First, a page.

After the carefully delineated pastures populated with fauns and nymphs typical of Baroque and Academic painting, critics were taken aback by the loose brushwork and lack of narrative typical of the Barbizon School newly emerging in France in the early 19th century. Considered the father of the French Barbizon School of landscape painting, Jean-Baptiste-Camille Corot was born in Paris to the owners of a prosperous millinery shop. Though bourgeois, his family supported his artistic ambitions and paid for him to visit Italy to study the masters. In an age when paintings were typically based on either history or religion, Corot...
Created by: Corot, Jean-Baptiste-Camille
George Caleb Bingham is one of the major artists of the early American West. Though born in Virginia, he was still a child when his family moved to the Missouri Territory, then considered the frontier. Growing up there without access to eastern art schools, he began his art career as a self-taught portraitist and proved prolific, producing more than 500 portraits. However, his most important paintings were narrative scenes of frontier life like Fur Traders Descending the Missouri. Among the best of these were 3 paintings known as the election series which included The Verdict of the People. As is...
Created by: Bingham, George Caleb
When Monet and his family moved to Giverny in 1883, the sloping land between the house and the road was an orchard surrounded by high stone walls. Over the years, Monet created a magical garden there, created compositions according to his flowers colors, heights, and textures, mixing common flowers along with the most rare, and purchasing an adjoining property where he built a water garden. He declared, "All my money goes into my garden," but admitted that he was enraptured with it. Here, Ellenshaw shows us the view Monet chose to greet him every morning as he arose from sleep.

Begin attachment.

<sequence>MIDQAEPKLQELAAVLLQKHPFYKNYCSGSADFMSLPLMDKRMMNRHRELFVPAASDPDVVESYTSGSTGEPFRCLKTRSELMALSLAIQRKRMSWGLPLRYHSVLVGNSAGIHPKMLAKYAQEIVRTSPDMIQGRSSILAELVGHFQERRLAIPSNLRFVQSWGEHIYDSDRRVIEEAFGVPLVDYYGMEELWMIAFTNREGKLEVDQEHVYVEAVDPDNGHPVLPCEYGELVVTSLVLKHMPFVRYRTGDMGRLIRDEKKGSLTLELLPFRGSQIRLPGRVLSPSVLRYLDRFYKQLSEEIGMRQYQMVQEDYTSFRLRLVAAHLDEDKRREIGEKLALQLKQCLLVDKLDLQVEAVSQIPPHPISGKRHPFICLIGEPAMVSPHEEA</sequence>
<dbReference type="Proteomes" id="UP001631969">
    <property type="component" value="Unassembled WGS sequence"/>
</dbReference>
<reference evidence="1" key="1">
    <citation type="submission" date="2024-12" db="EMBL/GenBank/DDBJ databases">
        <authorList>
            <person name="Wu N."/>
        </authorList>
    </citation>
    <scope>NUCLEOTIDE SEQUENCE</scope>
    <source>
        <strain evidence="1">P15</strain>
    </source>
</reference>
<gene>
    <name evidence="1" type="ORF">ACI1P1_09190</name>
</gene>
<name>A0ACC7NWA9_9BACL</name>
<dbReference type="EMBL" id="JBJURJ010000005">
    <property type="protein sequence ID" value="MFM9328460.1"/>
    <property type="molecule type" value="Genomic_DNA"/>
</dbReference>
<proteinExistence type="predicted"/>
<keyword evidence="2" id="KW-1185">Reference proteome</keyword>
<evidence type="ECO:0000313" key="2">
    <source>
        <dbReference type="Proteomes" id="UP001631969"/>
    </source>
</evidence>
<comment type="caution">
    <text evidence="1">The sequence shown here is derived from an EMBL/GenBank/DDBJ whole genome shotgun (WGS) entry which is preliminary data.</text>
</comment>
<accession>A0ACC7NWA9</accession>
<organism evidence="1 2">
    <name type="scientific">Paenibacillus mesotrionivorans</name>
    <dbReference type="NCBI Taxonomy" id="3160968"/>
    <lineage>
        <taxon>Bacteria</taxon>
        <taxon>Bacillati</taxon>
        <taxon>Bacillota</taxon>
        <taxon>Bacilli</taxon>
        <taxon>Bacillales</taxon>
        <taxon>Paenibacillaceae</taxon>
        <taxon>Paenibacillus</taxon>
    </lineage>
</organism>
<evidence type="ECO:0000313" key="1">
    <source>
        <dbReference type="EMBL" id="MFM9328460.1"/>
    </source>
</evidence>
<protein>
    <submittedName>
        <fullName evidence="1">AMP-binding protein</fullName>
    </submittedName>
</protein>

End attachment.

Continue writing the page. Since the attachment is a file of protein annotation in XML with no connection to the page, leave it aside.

Created by: Ellenshaw, Peter
Religious and political turmoil during the Renaissance eventually led to the split of what were formerly known as the Low Countries into two nations that had different social and artistic tastes, in addition to different religions. Holland, or the Netherlands, became a Protestant (and mostly Calvinist) republic and its artists conveyed moral and religious messages via symbolism and careful tones of light and shadow, as typified in the works of Rembrandt. Flanders, on the other hand, remained Catholic and royalist and Flemish artists like Rubens and Van Dyck glorified the Church and the monarchy with grand themes, lively compositions, bustling...
Created by: Horemans II, Jan Josef
We don't have any info on what type of doll Virginia is or the origins of her costume; she is not a Gray/Blumenstiel doll. Virginia wears a red velvet walking dress trimmed in white fur over a crinoline, or hoop skirt. For truly fashionable women, 1868 was the last year in which the crinoline was generally worn, though it tended to remain popular longer with middle and lower class women who were not quite as fashion-forward. High fashion instead shifted to the half-crinoline, which was actually a forerunner of the bustle; it basically consisted of a large pad of horsehair tied around the waist with tapes. Legs were...